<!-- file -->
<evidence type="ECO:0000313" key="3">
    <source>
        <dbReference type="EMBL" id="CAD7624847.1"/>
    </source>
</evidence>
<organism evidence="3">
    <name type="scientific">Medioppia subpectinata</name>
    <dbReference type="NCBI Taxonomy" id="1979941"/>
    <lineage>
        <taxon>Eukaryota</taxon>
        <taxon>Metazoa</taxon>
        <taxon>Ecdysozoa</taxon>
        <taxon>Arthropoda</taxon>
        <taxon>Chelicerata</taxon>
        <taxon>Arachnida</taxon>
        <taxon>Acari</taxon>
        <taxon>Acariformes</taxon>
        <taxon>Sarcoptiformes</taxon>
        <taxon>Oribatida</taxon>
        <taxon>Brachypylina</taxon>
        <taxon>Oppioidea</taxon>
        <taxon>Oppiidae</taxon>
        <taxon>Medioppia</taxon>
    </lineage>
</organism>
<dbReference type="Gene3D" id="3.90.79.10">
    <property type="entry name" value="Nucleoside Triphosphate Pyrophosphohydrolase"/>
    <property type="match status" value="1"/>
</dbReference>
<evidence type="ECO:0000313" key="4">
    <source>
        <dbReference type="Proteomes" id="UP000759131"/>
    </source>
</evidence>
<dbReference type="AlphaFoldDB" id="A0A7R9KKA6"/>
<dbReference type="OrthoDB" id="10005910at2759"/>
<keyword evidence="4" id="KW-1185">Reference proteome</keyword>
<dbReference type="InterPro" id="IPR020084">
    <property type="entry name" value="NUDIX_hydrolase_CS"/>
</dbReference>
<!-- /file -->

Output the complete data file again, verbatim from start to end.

<evidence type="ECO:0000313" key="3">
    <source>
        <dbReference type="EMBL" id="CAD7624847.1"/>
    </source>
</evidence>
<organism evidence="3">
    <name type="scientific">Medioppia subpectinata</name>
    <dbReference type="NCBI Taxonomy" id="1979941"/>
    <lineage>
        <taxon>Eukaryota</taxon>
        <taxon>Metazoa</taxon>
        <taxon>Ecdysozoa</taxon>
        <taxon>Arthropoda</taxon>
        <taxon>Chelicerata</taxon>
        <taxon>Arachnida</taxon>
        <taxon>Acari</taxon>
        <taxon>Acariformes</taxon>
        <taxon>Sarcoptiformes</taxon>
        <taxon>Oribatida</taxon>
        <taxon>Brachypylina</taxon>
        <taxon>Oppioidea</taxon>
        <taxon>Oppiidae</taxon>
        <taxon>Medioppia</taxon>
    </lineage>
</organism>
<dbReference type="Gene3D" id="3.90.79.10">
    <property type="entry name" value="Nucleoside Triphosphate Pyrophosphohydrolase"/>
    <property type="match status" value="1"/>
</dbReference>
<evidence type="ECO:0000313" key="4">
    <source>
        <dbReference type="Proteomes" id="UP000759131"/>
    </source>
</evidence>
<dbReference type="AlphaFoldDB" id="A0A7R9KKA6"/>
<dbReference type="OrthoDB" id="10005910at2759"/>
<keyword evidence="4" id="KW-1185">Reference proteome</keyword>
<dbReference type="InterPro" id="IPR020084">
    <property type="entry name" value="NUDIX_hydrolase_CS"/>
</dbReference>